This study seeks to better understand the organisms responsible for transforming high molecular weight (HMW) dissolved organic nitrogen in the upper ocean.
In particular, it explores whether microbial taxa previously implicated in HMW dissolved organic matter turnover could be specifically involved in HMW dissolved organic nitrogen (protein) cycling.
Dissolved organic nitrogen (DON) is the second most abundant form of fixed nitrogen in the ocean. The total DON pool consists of many low and high molecular weight compounds and compound classes of varying concentration and bioavailability. Microbial heterotrophy can control the flux and composition of DON, yet the specific organisms responsible for DON transformations and their biochemical mechanisms are poorly understood.
Various forms of phytoplankton cell death are a major source of DON. The liberated dissolved proteins and oligopeptides become refractory because of processes such as abiotic complexation with existing dissolved organic matter (DOM). Dissolved proteins are recycled faster relative to the bulk HMW-DON pool.
Protein in dissolved and particulate fractions can be readily degraded in seawater by microbial activity. LMWDON, such as dissolved free amino acids released by protein hydrolysis, is assimilated by bacteria in aquatic systems and can support up to around 50% of bacterial production in the oceans. Studies linking some microbial groups to LMW-DON uptake have demonstrated great seasonal and spatial variation in DON utilization. However, due to the need to select target groups beforehand, these studies have not revealed the full diversity of bacteria and archaea involved in DON cycling.
A large number of bacterial groups in the ocean, however, have been implicated in HMW-DOM turnover, and some specifically in the cycling of HMW-DON and proteins including Flavobacteria, the y-Proteobacteria subgroups Arctic96B16, Ant4D3 and SAR86, and the y-Proteobacteria clade. The uncultivated Marine Group II (MGII) Euryarchaeota are also thought to have a role in DON transformation, based on the recovery of protein degradation pathways in metagenomics data. However, direct evidence of their role in using dissolved proteins has not been demonstrated, and interactions between archaea and HWM organic matter are largely unexplored. A recent study found that some MGII were physically associated with particles, and their genome content suggested.
There is a direct link between phytoplanktonderived dissolved protein and several dominant, yet uncultivated, members of the bacterial and archaeal community. The activity of 77 uncultivated free-living microbial taxa is newly implicated in the cycling of dissolved proteins affiliated with the Verrucomicrobia, Planctomycetes, Actinobacteria and MGII Euryarchaeota.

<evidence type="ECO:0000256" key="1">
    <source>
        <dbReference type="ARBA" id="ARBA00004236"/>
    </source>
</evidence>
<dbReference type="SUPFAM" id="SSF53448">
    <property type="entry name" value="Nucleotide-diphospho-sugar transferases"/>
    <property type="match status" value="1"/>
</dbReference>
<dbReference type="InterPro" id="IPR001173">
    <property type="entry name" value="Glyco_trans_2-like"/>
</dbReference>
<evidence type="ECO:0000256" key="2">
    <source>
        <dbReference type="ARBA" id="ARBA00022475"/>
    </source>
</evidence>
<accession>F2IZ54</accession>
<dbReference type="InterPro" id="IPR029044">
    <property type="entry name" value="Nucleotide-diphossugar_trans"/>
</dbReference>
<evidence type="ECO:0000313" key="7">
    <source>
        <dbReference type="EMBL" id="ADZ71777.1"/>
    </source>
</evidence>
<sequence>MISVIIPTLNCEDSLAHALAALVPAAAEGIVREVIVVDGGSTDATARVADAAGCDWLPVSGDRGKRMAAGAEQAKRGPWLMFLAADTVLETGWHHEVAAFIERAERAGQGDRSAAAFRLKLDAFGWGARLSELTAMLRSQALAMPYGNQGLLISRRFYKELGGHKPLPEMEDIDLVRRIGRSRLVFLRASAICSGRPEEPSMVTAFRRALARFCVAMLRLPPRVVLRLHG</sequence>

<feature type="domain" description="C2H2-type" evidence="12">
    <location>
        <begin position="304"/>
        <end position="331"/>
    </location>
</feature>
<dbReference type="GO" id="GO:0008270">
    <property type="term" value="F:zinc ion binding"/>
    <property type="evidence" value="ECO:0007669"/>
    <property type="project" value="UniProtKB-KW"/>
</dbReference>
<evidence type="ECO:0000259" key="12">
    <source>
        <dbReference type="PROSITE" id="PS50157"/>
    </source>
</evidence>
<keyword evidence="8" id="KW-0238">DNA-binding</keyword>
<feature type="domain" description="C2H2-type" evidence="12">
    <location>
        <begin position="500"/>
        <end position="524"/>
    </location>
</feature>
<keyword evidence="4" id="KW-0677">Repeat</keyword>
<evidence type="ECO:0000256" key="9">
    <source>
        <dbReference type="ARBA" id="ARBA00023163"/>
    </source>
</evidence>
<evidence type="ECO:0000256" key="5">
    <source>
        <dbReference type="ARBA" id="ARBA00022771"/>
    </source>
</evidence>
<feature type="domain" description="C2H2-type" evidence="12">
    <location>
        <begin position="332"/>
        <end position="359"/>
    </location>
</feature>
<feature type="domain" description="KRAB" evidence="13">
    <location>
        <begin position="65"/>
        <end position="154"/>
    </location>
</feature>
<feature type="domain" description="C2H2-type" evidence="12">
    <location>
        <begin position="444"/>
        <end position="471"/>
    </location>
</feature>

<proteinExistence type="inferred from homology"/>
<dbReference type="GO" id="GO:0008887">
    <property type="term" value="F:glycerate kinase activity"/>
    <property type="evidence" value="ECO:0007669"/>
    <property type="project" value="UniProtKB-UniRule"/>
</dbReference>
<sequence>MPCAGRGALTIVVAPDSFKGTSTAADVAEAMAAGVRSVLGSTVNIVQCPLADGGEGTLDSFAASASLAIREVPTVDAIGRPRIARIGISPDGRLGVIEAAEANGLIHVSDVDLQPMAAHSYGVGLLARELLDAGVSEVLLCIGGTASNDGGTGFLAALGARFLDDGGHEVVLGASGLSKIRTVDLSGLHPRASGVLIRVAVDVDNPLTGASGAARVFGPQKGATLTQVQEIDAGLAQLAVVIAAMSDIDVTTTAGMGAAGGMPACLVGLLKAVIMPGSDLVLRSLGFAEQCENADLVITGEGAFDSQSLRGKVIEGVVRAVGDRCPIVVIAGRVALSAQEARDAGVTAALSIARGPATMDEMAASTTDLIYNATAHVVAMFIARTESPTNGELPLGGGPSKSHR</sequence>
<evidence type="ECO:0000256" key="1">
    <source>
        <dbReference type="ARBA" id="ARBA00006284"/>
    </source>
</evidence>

Fewer sub-clades were found to be active in protein uptake in taxa such as y-Proteobacteria, SAR86 and Actinobacteria.
Some taxa found in particle-attached fractions were particularly active in protein assimilation (Flavobacteria, Verrucomicrobia and Planctomycetes), but their free-living counterparts were not. The utilization of dissolved HMW-DON by particle-attached bacteria and Euryarchaeota demonstrates that diverse particle-attached microbial communities can also act as a sink of important DON substrates over relatively short timescales (24 hours).
The researchers hypothesized that MGII archaea were actively involved in protein turnover, and that this activity would be enhanced in association with particles.
TonB-dependent receptors (TBDRs) are a potential mechanism used by certain marine microbes in utilization of dissolved protein. The number of taxa assimilating protein correlated with genomic representation of TBDR encoding genes. This finding warrants further investigation.
Seawater was collected aboard the R/V Western Flyer during Monterey Bay Aquarium Research Institute cruise CN13ID, 7–17 October 2013. The researchers performed the incubations at a station in the coastal transition zone of the Central California Current, where there is a rich contextual background on biogeochemistry and picoeukaryotic phytoplanker Micromonas pusilla is resident.
The researchers performed DNA stable-isotope probing (SIP), using isotopically labelled proteins (13C and 15N) from the M. pusilla. They coupled SIP with high-throughput Illumina sequencing of 16S small subunit ribosomal RNA genes in three different size fractions to identify protein assimilation by individual bacterial and archaeal operational taxonomic units.
The study provides the first direct link between MGII cells and protein recycling. Its results significantly expand the known microbial diversity mediating the cycling of dissolved protein in the ocean.
Diverse, uncultivated bacteria and archaea underlying the cycling of dissolved protein in the ocean, Orsi, W.D. et al., ISME Journal, 8 March 2016)
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